Breakthrough: Laassah Marshall
Posted by: DVULI | March 24, 2022
by Gerald Bell, (Kansas City 2003)
For the past 10 years at DVULI’s second national conference in West Michigan, Laassah Taylor-Marshall (Grand Rapids 1998) has been a featured member of the DVULI alumni worship team. Her voice and heart of worship are so contagious that everyone in attendance—even hotel employees and guests—are stopped in their tracks to sing, clap, and dance with her.
The fact that Laassah was raised going to church and began singing at age three reveals a few things about her wiring. Of course, she’s committed to her faith in Christ, artistically gifted, and has a natural affinity for the stage. But there are other qualities about this “creative burst of energy” that are not as easily noticed.
Laassah longed to be loved in a healthy way and craved a safe place to be herself which led her to hide behind singing. These insecurities manifested into a fear of speaking publicly, so she learned to do ministry without having to talk. Once she became a young woman, Laassah accepted God’s call to youth ministry and actively served at her church for more than 15 years.
“I was operating at a high level of energy and passion with a lack of relational support,” admits Laassah. “There was no distinction between my personal life and my career—they were completely merged.”
What looked good on the surface was actually a place of fear and isolation for Laassah, who has a local following from sharing the stage with nationally renowned Gospel artists.
When the DVULI staff accepted her into the inaugural Grand Rapids cohort, one of the insecurities Laassah would have to face was her extreme difficulty opening up to others. “If you weren’t family, I wasn’t letting you in,” she reasons. “Learning to trust a group of like-minded leaders who were strangers was a challenge for me. But, for the first time, I found out it was okay for me to be unapologetically and authentically me with people outside of my own family.”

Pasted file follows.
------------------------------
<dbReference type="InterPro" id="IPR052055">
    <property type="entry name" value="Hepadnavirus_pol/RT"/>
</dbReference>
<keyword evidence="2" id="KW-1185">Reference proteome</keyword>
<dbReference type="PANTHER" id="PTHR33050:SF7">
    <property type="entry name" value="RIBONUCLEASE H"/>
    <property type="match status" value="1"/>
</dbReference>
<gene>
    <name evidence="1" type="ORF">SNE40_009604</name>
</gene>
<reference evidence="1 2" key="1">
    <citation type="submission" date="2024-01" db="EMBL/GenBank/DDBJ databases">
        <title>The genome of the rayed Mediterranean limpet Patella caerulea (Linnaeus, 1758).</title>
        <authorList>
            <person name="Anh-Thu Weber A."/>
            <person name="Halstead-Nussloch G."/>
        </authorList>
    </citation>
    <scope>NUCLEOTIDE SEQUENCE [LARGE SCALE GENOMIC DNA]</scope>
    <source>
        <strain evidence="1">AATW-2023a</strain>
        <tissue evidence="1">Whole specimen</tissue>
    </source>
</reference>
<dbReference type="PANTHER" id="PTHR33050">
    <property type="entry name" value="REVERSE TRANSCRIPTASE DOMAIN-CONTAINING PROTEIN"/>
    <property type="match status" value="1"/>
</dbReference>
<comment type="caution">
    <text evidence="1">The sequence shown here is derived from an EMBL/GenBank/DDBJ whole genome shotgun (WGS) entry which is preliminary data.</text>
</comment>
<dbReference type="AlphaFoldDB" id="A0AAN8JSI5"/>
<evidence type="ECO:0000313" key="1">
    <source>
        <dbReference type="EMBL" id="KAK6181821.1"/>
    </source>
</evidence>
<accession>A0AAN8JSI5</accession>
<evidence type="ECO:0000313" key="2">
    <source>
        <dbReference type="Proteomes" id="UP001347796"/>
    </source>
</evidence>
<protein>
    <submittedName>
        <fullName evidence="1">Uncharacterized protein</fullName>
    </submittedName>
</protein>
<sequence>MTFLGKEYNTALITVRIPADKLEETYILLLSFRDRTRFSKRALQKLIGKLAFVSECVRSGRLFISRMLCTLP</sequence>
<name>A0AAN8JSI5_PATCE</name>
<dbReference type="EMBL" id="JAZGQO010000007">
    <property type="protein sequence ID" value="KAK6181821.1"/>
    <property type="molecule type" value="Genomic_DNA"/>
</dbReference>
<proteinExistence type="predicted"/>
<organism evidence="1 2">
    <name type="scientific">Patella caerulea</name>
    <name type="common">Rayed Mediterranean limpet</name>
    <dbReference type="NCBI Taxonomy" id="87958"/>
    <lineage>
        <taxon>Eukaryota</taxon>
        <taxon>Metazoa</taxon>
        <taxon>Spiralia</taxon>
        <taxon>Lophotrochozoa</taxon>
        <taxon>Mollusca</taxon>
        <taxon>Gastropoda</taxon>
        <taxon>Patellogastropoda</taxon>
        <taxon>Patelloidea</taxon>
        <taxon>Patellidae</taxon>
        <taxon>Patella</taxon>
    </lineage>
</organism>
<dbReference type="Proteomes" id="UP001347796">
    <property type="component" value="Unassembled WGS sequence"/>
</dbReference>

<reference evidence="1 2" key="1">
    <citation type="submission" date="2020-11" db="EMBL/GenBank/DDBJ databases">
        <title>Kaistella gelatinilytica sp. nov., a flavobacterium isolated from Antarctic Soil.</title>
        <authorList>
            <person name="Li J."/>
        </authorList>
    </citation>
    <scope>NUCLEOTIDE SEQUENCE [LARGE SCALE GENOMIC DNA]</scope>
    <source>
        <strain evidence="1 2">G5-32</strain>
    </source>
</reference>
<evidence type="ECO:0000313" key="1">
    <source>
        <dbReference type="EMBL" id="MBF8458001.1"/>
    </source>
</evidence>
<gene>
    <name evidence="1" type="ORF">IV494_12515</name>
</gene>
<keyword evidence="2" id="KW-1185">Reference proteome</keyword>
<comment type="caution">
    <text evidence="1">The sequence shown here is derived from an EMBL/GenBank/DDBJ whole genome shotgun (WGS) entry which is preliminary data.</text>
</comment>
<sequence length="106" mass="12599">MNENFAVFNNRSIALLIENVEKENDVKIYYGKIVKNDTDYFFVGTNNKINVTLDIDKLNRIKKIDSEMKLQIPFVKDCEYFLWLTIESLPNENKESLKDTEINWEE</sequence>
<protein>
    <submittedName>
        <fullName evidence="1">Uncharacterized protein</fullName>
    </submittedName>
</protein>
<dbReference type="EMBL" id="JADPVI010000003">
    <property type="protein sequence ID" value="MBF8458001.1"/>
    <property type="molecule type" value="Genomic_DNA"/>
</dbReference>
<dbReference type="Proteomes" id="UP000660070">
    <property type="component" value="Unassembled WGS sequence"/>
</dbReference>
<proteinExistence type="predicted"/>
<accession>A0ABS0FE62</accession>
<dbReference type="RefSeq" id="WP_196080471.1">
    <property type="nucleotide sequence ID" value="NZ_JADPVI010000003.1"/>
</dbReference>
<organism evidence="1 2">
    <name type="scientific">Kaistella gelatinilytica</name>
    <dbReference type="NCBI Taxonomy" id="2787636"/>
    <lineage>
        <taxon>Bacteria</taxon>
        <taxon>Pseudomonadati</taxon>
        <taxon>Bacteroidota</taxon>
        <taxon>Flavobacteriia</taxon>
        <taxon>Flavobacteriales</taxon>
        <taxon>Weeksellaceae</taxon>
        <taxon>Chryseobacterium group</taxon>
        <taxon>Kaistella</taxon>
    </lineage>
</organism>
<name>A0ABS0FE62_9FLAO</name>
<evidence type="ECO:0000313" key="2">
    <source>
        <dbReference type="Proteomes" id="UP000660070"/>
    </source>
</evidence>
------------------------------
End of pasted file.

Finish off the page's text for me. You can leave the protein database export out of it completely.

Fully committed to the DVULI training requirements, what kept Laassah trusting the process was her devoted relationship with God and focus on ministry and community. But on the other side of her impressive achievements was the reality that she was headed toward burnout.
“I knew there was something I needed. I just didn’t know what until I became a DVULI participant,” reflects Laassah. “It was at a turning point in my life. My cohort is truly an extended family that shares in prayer, spiritual intimacy, and friendship.”
Her heart to help youth lacked boundaries. Laassah would open the doors of her home for youth in her ministry as well as homeless youth to provide a roof over their head. But it ultimately created chaos. “The DVULI program showed me how to create a healthy balance between my personal life and ministry life,” she explains. “It’s okay for me to say no.”
She also learned to focus on the Savior instead of trying to be a savior for her youth, learning, “I am enough, and God’s validation is more important than all others. Processing life and ministry through living out the core values helps me see things from this new perspective.”
DVULI’s ministry assessment tool and the core value of empowerment led Laassah to a “life shift.” Gaining access to information in the 15-month training led her to devise a transformative strategic ministry plan. “It has always been an easy task for me to empower others, but there was a huge void when it came to self-empowerment,” she explains. “I was able to realign my personal and ministry outlook due to the mentor support I received throughout the program.”
It comes as no surprise that Laassah’s breakthrough plan was focused on opening her own dance studio. “My goal was to not operate as a normal dance studio,” she explains. “We would empower youth with the tools to succeed by building character and self-esteem and being a safe space for them to dream big and reach their personal goals.”
In 2009, Laassah opened Xpressions Of Praise Christian Dance & Performing Arts (XOP). God gave her the vision to “pour life, build self-worth, and demonstrate value to those who were “X’d-out, told they weren’t good enough, or called too fat, too skinny, too tall,” she describes.
In the last 15 years, Laassah has led more than 1,000 youth in song and dance, inspiring their own personal metamorphosis of healing, growth, and hope. She keeps students motivated with the XOP motto: “You don’t have to be great to start, JUST START to be great!”
In addition to living out her heart’s passion, she also gained knowledge about the importance of community and operating with sustainable skills. “To see the results of the person I used to be, transformed mentally, as a DVULI grad feels amazing! I will forever be grateful to DVULI for everything it has brought to my life. Words can’t describe the gratitude I feel for the transformation that has taken place due to my connection with DVULI. I am encouraged to continue to embrace change, creativity, and interdependence as a leader in my community.”
The relationships Laassah formed 23 years ago with her cohort are closer than ever today. She and her fellow alumni meet monthly for breakfast and one-on-one get-togethers. Her faithful DVULI family has helped her gain a new perspective on trust and accountability.